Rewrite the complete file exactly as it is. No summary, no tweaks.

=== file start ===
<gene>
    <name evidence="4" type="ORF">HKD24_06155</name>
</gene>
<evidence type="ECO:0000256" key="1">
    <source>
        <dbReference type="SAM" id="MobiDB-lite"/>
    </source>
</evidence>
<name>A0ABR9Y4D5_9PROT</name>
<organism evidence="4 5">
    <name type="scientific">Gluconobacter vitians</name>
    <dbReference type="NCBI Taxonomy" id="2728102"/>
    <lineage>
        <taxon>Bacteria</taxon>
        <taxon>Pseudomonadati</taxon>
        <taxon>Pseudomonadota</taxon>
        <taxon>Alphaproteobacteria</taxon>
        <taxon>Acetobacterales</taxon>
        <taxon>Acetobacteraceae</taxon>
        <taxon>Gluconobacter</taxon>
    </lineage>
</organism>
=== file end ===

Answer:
<gene>
    <name evidence="4" type="ORF">HKD24_06155</name>
</gene>
<evidence type="ECO:0000256" key="1">
    <source>
        <dbReference type="SAM" id="MobiDB-lite"/>
    </source>
</evidence>
<name>A0ABR9Y4D5_9PROT</name>
<organism evidence="4 5">
    <name type="scientific">Gluconobacter vitians</name>
    <dbReference type="NCBI Taxonomy" id="2728102"/>
    <lineage>
        <taxon>Bacteria</taxon>
        <taxon>Pseudomonadati</taxon>
        <taxon>Pseudomonadota</taxon>
        <taxon>Alphaproteobacteria</taxon>
        <taxon>Acetobacterales</taxon>
        <taxon>Acetobacteraceae</taxon>
        <taxon>Gluconobacter</taxon>
    </lineage>
</organism>